Dynamic, Open World Pointy-Clicking: else { Heart.break() }

By Alec Meer on July 15th, 2014 at 5:00 pm.

Well, we were mean about WatchunderscoreDogs, so I guess we should be mean about elseOpenCurlyBracketHeartFullStopbreakOpenParenthesisCloseParenthesisSpaceCloseCurlyBracket too. At least this is a game about programming though, so the silly name is a mite more justified. Or maybe lots of hackers really do use a lot of underscores and we’ve been unfair all this time?

Anyway: we wrote about this back in 2012, but the next game from Erik ‘Blueberry Garden’ Svedäng (with art from sometime collaborator Niklas Akerblad) is currently causing internet-wide cooing thanks to a thoughtful write-up and interview by Leigh over at Gamasutra. Apparently, the game has drifted from its puzzle-based roots during development, and into a new and extremely appealing focus on world-building.

It does (to Svedang’s distress) have a little in common with Blendo’s Quadrilater Cowboy, in terms of having in-game coding as a major conceit, but he’s clear that it’s going off in other, broader directions.

“There is a richness of simulation that encompasses everything from the characters you meet and interact with to various things like computers, the public transportation system, and the in-game internet. Our goal has been that the world has a strong sense of self-sufficiency to it, and that the player character is not the centre of the universe.”

The art approach has shifted too, and Else Heartbreak (because c’mon, I’m not writing all those brackets every time) now boasts a scratchy PlayStation 1 aesthetic. It’s fascinating that we’re far enough along from that time now, at least on a graphical level, that it can (in the right hands) become a deliberate and evocative look rather than one of technological necessity. Looking at those images, I do feel carried back to a time when games seemed a little stranger, a little harder to immediately digest and interpret, where simpler shapes and textures perhaps fired my imagination more than today’s most impeccably-rendered grimdarkscapes do. Else Heartbreak’s setting of Dorisburg is based on Svedäng’s own take on his native Gothenberg, but with industrial attributes and the grungy darkness turned up, and somehow that reminds me of half-forgotten JRPGs and muddled adventures I played in the late 1990s.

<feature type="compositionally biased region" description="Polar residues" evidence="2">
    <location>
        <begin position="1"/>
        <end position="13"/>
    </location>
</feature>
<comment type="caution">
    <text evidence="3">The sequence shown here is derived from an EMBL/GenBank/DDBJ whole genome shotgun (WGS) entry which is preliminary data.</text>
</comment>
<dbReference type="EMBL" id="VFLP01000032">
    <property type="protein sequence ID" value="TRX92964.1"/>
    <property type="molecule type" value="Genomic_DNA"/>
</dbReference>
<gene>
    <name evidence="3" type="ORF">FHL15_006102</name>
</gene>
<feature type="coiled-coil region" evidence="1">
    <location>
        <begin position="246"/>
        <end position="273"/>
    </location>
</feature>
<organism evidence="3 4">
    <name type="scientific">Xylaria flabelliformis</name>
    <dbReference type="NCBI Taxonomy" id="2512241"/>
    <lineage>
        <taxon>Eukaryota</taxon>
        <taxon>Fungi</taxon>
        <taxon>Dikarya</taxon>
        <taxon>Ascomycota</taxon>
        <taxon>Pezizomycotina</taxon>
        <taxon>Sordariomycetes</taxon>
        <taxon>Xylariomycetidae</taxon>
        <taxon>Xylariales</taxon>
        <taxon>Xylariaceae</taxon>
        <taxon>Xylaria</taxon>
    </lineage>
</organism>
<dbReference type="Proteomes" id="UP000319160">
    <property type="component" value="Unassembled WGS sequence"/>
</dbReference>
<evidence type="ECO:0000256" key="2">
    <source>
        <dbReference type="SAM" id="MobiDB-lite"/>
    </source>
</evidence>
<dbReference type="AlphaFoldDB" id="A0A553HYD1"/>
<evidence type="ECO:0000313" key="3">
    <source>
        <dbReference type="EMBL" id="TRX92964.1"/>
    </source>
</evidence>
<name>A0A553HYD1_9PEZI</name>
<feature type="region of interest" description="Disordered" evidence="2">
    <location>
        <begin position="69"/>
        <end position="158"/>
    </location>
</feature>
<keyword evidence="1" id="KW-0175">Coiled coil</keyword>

I’m dancing around the killer line in that Gama interview, which is this:

“Else Heartbreak is designed to encourage free-form roleplaying where it should be fun to just go for a walk in the park, smoke a cigarette or visit the casino. So perhaps it could be described as a strange kind of homemade Grand Theft Auto, without any guns or cars.”

And that’s what a lot of us want, right? Both from open world games and from walking simulators – just the pleasure of existence in someplace Other. It’s a tall order of course, but at four years and counting, at least it’s been in a reassuringly long period of development already. And, as Alice was saying the other day, there is great power in imagining what a game might be, and of the reality that might be if it did, whether or not the truth of the thing turns out to live up to it. I choose to imagine that Else Heartbreak is what it promises, because I find the idea of it so very pleasing.

Things like release dates or generous amounts of footage have yet to emerge, but I wholeheartedly recommend browsing the well-stocked Tumblr-based devlog here, which is rich in screenshots, clips and behind-the-scenes glimpses.

, , , .

43 Comments »

Sponsored links by Taboola
  1. PDP-8e says:

    THERE IS NO SEMICOLON AFTER Heart.break()

    THIS IS SACRILEGE OF THE HIGHEST ORDER

    BRING THIS MAN BEFORE THE GALLOWS

    • schlusenbach says:

      This is obviously scala code, no need for a semicolon here. I’d be much more concerned about a static function named ‘break’.

      • Dawngreeter says:

        Yeah, that bothers me as well. Surely this would make more sense”

        { Heart.getInstance().break() }

        Although, really, it implies Gang-of-friggin-four-style-singleton and I’m pretty sure we’re all aware that’s an antipattern. Even if it does make sense that Heart does have only one instance. So maybe it should be appropriately scoped and injected. Like…

        @Inject Heart heart
        { heart.break() }

        Of course, it would ultimately be a lot more straightforward to just have an organ factory which keeps track of the number of instances for key organs. And it would make for a better title anyway:

        { OrganFactory.getHeart().break() }

      • DXN says:

        10 MAKE PROGRAMMING JOKE
        20 GOTO 10

        • Premium User Badge

          Gap Gen says:

          make: *** No rule to make target `PROGRAMMING JOKE’. Stop.

      • Premium User Badge

        Gap Gen says:

        I assumed that the person who wrote that code is a monster who capitalises instances but leaves functions lower case. I like to pretend they use both camelcase and underscores, and use public member variables*.